A mischievous boy who cares for animals deeply and decides he wants to learn from Dolittle once he sees what the doctor can do, 12-year-old Tommy Stubbins longs to find his place in the world"one far outside his tiny village of Puddleby-on-the-Marsh. Dolittle (begrudgingly so) takes under his wing this brave, skillful apprentice as they set sail on a journey of a lifetime. Proving himself adept at the most hidden of languages, Stubbins will discover his own power"alongside the wonders of the world that are hidden to almost all of humankind.
Gaghan loved seeing Robert Downey and the young Collett together. "In the dynamic of life on set, you had this masterful, Chaplin-esque actor working with someone who is all instinct," Gaghan says. "The fact was that their working relationship mirrored their on-screen mentor/mentee relationship. One is all instinct and talent, who wants to get to where the other guy is. Robert handled it with aplomb and good spirits."
Collett's scene partner is the first to rave about the young actor's skillset. "Harry is a rising talent and a star," Robert Downey says. "I remember seeing his screen test and we went 'Oh, my God. I wonder if that's what Tom Cruise was like when he was 11.' But he's very much his own guy and a really capable kid." Downey laughs: "My mentorship program to the next generation of actors continues."
The filmmakers had conducted an extensive search to find their Stubbins. "Harry always has an effortless smile and is so personable," Kirschenbaum says. "We did a worldwide search for Stubbins and saw thousands of boys. Harry didn't have as much experience as a lot of the others, but there was something genuine and naturally inquisitive in him. We wanted somebody who just felt real, and that wonderment in Harry's eyes is real."
Allowed to learn languages from duck to polar bear to gorilla, Stubbins has a gift that no one expected. Still, the most challenging element for Collett was using his imagination to picture the creatures with whom he'd interact. The animal characters in the film were digital creations, and so he didn't have a real giraffe or ostrich to communicate with. "I'd look up pictures of each animal to see how tall they're going to be, but VFX had a tennis ball on a stick to give reference," Collett says. "I like to have a big imagination and work with that to picture an animal there. Still, it's hard, because you're actually talking to a tennis ball on a stick but, in reality, you're speaking to a polar bear. But we had such a great thing when Robert and I were imagining all the animals on the boat. Since we weren't outdoors, it definitely felt like when the boat was rocking we were on a real boat. As soon as they said 'action,' we had to get in that world and feel like we were really there."v The performer had an education on set working with Downey. "When you watch Robert, you want to stare at him," Collett says. "He's like a film in himself; he knows every camera angle. He can see it. He puts in ideas, and he can just blank out and help out the director. He can do every single job on set because of how much he knows from previous movies he's done."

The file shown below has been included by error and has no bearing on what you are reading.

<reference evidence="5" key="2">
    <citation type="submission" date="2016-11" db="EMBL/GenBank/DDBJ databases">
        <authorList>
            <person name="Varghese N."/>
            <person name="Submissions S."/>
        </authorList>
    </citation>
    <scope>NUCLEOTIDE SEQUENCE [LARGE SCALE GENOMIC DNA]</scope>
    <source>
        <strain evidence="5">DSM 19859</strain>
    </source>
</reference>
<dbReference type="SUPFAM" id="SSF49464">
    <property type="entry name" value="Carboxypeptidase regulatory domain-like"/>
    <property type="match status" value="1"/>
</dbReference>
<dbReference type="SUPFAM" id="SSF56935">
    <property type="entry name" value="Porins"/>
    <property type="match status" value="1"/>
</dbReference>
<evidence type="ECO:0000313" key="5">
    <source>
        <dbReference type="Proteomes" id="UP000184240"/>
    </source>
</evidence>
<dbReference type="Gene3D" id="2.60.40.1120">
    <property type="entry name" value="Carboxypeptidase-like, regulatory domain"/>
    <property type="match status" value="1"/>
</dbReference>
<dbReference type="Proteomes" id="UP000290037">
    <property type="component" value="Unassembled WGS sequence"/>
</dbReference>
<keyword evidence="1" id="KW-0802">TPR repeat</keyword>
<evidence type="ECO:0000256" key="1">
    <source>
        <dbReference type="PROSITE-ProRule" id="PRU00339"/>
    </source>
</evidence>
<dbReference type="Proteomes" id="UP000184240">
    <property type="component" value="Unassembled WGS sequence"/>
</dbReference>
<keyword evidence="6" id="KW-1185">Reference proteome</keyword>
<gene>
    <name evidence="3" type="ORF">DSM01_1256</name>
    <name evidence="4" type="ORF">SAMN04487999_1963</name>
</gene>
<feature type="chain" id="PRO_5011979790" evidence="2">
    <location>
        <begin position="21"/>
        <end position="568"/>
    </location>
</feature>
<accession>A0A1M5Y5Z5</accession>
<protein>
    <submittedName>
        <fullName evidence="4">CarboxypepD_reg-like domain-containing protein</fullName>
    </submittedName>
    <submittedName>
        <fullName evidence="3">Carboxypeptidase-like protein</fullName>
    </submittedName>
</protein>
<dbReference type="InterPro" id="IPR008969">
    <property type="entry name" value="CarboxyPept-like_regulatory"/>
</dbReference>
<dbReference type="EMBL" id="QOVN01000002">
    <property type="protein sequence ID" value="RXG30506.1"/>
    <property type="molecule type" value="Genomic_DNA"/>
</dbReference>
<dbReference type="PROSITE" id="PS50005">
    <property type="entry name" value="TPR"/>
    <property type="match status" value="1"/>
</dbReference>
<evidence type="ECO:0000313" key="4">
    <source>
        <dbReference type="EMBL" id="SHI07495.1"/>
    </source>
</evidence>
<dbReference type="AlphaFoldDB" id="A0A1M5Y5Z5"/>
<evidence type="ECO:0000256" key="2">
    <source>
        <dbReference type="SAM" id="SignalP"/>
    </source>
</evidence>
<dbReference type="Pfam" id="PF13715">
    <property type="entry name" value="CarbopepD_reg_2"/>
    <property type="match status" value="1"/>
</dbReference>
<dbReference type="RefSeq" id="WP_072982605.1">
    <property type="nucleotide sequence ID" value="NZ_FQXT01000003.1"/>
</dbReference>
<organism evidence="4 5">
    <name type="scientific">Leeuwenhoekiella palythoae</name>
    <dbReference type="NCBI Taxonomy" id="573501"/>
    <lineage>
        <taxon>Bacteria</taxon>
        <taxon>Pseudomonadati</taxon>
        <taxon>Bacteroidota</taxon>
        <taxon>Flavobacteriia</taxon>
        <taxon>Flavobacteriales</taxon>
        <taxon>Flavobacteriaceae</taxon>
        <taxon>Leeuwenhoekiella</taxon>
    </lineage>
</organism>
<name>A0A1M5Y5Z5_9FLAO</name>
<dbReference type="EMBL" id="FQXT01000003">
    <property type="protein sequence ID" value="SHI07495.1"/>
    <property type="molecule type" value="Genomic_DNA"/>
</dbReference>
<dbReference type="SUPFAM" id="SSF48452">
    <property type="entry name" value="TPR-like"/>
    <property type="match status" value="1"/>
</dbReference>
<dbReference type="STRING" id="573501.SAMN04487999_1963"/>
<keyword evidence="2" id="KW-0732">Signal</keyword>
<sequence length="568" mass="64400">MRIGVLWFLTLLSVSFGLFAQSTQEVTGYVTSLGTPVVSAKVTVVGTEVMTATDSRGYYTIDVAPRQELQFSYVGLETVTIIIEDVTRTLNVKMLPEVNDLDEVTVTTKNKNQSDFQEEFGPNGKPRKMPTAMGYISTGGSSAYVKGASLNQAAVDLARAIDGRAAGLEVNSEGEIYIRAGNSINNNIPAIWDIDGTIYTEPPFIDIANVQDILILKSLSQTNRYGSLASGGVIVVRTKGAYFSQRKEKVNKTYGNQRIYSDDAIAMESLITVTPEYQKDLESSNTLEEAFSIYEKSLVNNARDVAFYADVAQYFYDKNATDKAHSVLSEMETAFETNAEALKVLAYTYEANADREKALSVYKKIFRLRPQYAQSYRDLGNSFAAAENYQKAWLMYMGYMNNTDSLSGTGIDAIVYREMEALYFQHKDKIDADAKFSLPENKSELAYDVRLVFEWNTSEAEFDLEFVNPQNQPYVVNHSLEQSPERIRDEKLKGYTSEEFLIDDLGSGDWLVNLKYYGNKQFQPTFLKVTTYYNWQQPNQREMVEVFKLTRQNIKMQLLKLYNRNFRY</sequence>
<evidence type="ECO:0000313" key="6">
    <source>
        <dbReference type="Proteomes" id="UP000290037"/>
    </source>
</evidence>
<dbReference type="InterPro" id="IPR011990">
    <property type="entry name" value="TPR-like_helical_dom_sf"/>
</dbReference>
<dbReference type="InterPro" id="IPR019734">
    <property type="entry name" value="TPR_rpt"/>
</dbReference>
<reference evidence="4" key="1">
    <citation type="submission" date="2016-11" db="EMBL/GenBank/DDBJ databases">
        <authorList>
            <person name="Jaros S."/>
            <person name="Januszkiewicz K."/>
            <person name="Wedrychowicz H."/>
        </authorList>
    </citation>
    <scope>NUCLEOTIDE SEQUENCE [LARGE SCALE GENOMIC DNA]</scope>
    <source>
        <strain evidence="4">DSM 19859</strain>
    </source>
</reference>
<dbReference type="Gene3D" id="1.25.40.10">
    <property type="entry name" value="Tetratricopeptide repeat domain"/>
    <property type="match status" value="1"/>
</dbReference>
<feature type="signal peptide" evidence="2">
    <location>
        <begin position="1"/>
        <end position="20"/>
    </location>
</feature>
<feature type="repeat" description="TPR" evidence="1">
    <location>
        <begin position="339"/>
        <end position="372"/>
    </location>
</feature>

Attendant and future lady-in-waiting to Queen Victoria, the brave Eugenie Archer-Rose rescues Stubbins after the lad is ensnared in a trap on Dolittle's property. On urgent business from Buckingham Palace, Lady Rose insists that both Dolittle and Stubbins follow her back to the palace to help her save the queen from a mysterious illness. As Dolittle and Stubbins set forth on their adventure, Lady Rose, aided by dog Jip and walking stick Styx, will guard her regent, vowing to protect her highness at all costs.